The keys on the keyboard were flat as opposed to slightly concave of previous Apple laptops. Almost all the ports are on the laptop’s left side: two USB ports and a mini-DVI port, which is VGA or S-Video out compatible. There’s also a Firewire 400 interface, a microphone inlet, and a headphone jack, and the MagSafe power inlet presents here. On the right side, you’ll see a single SuperDrive DVD slot.
This MacBook has its speaker outlets at the back, and they’re averagely loud. The sound quality is acceptable, even though the bass is almost non-existent.
Capacity info: The MacBook 13 2007 unit comes with 1 GB RAM with an option to double it for $175. The hard drive is 120GB, but you also have the option of ramping up the hard drive to either 160 GB or 200 GB for $100 or $200.
Weight info: The MacBook 13 weighs 2.26 kilograms and measures 27 x 325 x 227 mm.
Display info: Don’t compare the 1280 x 800 resolution of the MacBook of 2007 to today’s MacBooks. But back then, it did a good job. The 13.3-inch screen is attached to the body reversibly by a hinge in the center. The opening angle is limited to 135 degrees. The display uses a magnetic mechanism to guarantee reasonably safe transport since it lacks a transport hook.
The 1280 x 800 pixel maxes out at a brightness of 209cd/m2, which is a good illumination percentage of 71%, although the brightness is not evenly distributed across the screen. While the display brightness is good, it fails to shine through when used outdoors on a bright day. The contrast ratio is fair, and reflections on the screen are unfortunately at disturbing levels. Viewing angles are not so good, and the contrast is a bit weak.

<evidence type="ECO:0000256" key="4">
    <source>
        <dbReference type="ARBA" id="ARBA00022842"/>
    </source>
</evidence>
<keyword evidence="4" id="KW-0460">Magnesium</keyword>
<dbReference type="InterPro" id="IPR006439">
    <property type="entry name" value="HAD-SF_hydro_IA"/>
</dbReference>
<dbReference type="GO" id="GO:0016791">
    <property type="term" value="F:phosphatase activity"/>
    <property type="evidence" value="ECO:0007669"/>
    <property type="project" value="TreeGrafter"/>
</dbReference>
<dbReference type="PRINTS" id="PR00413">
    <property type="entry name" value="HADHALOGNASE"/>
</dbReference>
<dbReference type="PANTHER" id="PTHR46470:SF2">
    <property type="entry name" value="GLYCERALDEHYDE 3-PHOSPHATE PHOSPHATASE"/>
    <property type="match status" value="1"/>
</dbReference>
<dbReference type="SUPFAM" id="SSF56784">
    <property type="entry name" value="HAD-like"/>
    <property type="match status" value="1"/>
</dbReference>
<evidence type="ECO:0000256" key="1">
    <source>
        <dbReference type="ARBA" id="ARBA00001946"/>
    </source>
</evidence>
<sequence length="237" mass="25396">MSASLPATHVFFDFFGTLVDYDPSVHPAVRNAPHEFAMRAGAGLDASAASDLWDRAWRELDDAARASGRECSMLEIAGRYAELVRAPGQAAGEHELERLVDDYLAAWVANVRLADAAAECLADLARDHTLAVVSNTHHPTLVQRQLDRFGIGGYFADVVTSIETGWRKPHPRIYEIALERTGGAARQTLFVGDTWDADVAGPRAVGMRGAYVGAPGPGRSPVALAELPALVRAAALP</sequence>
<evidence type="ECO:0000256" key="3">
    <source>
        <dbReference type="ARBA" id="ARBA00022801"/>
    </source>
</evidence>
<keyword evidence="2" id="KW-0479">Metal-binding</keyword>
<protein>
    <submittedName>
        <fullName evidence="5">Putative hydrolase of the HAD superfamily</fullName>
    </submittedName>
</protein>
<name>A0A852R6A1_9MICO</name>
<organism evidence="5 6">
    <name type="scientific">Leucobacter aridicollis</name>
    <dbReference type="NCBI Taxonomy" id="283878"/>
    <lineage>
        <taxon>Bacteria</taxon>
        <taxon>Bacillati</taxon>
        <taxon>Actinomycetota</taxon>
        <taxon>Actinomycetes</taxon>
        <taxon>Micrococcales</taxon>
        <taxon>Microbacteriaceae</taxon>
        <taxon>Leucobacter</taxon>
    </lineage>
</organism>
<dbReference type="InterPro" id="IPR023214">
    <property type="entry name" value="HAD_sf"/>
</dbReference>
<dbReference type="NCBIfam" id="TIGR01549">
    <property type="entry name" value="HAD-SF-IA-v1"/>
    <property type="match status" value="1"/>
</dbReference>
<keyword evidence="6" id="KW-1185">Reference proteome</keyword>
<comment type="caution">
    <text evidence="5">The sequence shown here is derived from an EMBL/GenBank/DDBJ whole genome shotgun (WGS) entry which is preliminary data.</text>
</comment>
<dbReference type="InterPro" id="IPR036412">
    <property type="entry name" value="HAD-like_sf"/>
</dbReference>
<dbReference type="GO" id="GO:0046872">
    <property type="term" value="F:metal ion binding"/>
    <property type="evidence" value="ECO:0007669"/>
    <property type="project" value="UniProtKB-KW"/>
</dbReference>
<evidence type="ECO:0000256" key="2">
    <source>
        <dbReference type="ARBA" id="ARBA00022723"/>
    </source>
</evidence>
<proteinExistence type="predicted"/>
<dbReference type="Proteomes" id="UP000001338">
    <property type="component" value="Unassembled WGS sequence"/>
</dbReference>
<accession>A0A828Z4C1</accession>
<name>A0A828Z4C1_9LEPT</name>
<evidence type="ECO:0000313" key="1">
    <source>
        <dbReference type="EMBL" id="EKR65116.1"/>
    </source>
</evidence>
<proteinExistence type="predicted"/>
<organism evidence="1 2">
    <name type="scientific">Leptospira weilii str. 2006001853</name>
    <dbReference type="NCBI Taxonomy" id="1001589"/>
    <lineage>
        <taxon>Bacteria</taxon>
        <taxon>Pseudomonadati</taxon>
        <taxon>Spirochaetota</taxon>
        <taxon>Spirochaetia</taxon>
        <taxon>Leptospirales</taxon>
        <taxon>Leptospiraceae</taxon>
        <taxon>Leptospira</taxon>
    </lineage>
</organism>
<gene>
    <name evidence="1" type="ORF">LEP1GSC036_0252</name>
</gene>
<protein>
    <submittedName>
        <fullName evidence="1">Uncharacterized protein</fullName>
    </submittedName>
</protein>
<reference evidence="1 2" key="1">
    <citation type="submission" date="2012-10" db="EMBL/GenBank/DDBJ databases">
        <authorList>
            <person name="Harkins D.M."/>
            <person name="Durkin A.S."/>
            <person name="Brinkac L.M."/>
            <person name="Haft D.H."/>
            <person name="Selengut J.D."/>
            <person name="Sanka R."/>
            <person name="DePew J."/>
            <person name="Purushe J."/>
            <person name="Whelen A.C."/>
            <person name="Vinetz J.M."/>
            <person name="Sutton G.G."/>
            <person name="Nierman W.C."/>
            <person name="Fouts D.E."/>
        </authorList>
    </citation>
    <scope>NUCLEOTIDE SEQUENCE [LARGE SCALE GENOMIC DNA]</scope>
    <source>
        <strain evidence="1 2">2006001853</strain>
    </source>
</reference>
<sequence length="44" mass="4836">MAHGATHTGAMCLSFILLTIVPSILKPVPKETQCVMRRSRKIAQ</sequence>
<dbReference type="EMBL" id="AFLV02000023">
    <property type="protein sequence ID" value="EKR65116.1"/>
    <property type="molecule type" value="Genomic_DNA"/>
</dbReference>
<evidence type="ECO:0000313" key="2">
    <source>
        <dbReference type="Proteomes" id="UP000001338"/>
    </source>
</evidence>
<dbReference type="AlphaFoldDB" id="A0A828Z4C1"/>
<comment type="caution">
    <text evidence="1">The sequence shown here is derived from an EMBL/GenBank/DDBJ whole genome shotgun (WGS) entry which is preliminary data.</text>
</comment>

Camera and video info: The MacBook 13 uses Apple’s iSight camera.
Performance info: The MacBook 13 uses Intel Core Duo 2 processor. This processor gives the device a substantial performance boost of 50% from the previous version. The Operating System in this device is Apple’s Mac OS X version 10.6 Snow Leopard.
Connection info: For your networking tasks, the MacBook 13 provides you with an 802.11a/b/g wireless Airport Extreme card, an Ethernet port, and a built-in Bluetooth.
Battery info: MagSafe power connection describes the magnetic mechanism that secures the power adapter against possible damage by pulling when one trips over it. Battery life was a colossal improvement in the MacBook 13, up to 3 and half hours under continuous maximum draining.
Do you own a MacBook 13 that you plan on selling? You can sell it on Gizmogo or to us. We also provide you with the option of swapping and upgrading your device for a higher one that suits your current needs.
We accept trade-ins with any device as long as your device is functional. To start, browse our collection for a laptop you want and send us the details. We calculate the value of your old device and let you know if you have to pay a balance or are eligible for one.
Sell your MacBook 13 2007
Gizmogo can buy your MacBook directly from you. We have an eco-friendly policy and a drive to ensure that all devices are recycled and utilized effectively to minimize electronic waste. If you wish to sell to us, we guarantee a quick payout in cash after conducting a brief test on your device.